starting a business

By Rieva Lesonsky

How old is too old to start your own business? The answer might surprise you. Although the stereotype of an entrepreneur is someone in their 20s or 30s (think hoodie-clad Mark Zuckerberg), the Kauffman Index of Entrepreneurial Activity reports that Americans aged 55 to 64 are starting businesses at a higher rate than any other age group.

The percentage of entrepreneurs aged 55 to 64 rose from 14.3 percent in 1996 to 23.4 percent in 2012, according to the report. In the same time period, the percentage of entrepreneurs aged 20 to 34 dropped from 34.8 percent to 26.2 percent.

As someone who started a business when I was no longer a young hotshot, I can share some pros and cons of later-life entrepreneurship first hand.

  1. Pro: You’ve got life experience. As an older startup, you’ve got real-world knowledge of what works and what doesn’t, how long things are likely to take and how human relationships (an essential ingredient in any startup) really work.
  2. Con: You might be set in your ways. As we get older, it’s easy to become inflexible and unable to see possibilities that are obvious to younger people. Surrounding myself with younger people, including entrepreneurs in their 20s and 30s, is one way I make sure I have plenty of fresh perspectives.
  3. Pro: You’ve got a network of contacts. Most of us at 55 and up have spent decades in the work force and have hundreds of professional contacts to call on. That’s not even counting our circles of family and friends. All of them can be sources of new business and new ideas. I know I wouldn’t have started my business without years of business contacts to pitch as clients.
  4. Con: Your skills might need refreshing. One of my friends recalls working for a boss in his 50s who never learned how to work the copier and didn’t even know how to get his own email (he had his secretary print it out for him each morning). If you’re used to an executive position, you may not have had to do the “grunt work” that comes with being an entrepreneur. Nothing’s below you now, so start learning!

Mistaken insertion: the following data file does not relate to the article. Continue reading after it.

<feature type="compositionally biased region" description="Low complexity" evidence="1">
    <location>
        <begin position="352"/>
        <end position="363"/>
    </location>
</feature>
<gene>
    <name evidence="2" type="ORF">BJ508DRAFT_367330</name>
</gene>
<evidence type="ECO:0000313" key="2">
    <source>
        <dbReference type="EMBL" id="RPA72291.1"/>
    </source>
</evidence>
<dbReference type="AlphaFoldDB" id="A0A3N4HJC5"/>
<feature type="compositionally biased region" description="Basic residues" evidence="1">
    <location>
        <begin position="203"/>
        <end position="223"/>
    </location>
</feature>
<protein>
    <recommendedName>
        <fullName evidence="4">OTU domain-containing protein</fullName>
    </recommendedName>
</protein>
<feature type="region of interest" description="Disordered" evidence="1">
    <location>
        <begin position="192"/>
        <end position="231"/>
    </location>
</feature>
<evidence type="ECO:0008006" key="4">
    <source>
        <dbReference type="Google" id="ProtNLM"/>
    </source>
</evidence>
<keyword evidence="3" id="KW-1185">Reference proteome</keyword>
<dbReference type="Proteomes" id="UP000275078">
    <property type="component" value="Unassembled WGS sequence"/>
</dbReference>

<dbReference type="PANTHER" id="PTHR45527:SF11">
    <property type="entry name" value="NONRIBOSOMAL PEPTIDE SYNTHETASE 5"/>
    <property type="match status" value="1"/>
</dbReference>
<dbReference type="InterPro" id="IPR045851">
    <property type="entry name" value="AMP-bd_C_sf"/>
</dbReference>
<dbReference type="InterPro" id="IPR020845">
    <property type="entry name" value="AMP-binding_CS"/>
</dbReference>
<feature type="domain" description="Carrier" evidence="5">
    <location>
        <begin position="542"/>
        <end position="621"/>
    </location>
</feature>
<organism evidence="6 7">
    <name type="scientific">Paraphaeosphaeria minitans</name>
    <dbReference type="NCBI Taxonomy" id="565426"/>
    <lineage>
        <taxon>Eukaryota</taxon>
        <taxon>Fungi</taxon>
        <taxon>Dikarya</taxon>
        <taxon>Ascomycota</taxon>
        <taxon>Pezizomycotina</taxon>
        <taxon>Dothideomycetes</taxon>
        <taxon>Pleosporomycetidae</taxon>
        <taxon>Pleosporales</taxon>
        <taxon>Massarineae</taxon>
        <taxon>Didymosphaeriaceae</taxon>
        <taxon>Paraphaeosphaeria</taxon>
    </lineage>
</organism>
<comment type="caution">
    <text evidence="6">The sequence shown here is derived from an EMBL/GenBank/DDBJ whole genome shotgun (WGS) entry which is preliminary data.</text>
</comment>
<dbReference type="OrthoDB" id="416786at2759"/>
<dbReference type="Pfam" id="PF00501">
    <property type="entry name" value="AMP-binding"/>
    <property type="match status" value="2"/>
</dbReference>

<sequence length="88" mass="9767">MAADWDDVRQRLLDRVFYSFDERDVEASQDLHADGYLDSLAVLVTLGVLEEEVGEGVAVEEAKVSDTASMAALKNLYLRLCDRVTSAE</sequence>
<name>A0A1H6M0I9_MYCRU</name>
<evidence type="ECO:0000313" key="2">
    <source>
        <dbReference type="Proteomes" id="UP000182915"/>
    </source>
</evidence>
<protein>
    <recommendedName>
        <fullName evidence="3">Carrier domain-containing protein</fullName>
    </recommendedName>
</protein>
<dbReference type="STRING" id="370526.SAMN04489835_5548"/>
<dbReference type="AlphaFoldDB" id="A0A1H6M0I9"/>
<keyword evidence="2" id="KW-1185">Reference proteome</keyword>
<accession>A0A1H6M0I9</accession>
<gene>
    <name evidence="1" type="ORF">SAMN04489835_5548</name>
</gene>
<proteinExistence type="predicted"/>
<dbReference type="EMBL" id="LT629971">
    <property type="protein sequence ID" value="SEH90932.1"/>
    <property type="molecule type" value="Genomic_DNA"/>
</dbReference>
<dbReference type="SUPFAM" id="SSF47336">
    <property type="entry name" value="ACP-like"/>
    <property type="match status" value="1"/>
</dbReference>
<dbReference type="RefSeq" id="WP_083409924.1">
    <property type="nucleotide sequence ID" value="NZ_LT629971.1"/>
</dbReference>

5. Pro: You might have financial resources you didn’t have in your younger days. Homes, collections, stocks and retirement accounts can all be called upon to fund your startup, since you will need to put some of your own skin in the game.
  6. Con: You might need some of that money. With retirement closer than for twenty-somethings, you have less room for error. Don’t risk your nest egg; try bootstrapping a low-cost business instead (there are tons of them to choose from).
  7. Pro: You’re probably child-free. Unless your college graduate children have come home to roost (in which case, put them to work in your business!), you’re likely an empty nester with time on your hands. What better way to use it than by starting your own business?

Did you notice there are more pros in this list than cons? Clearly, I’m on the side of startup—I’ve been happily entrepreneurial for more than six years now.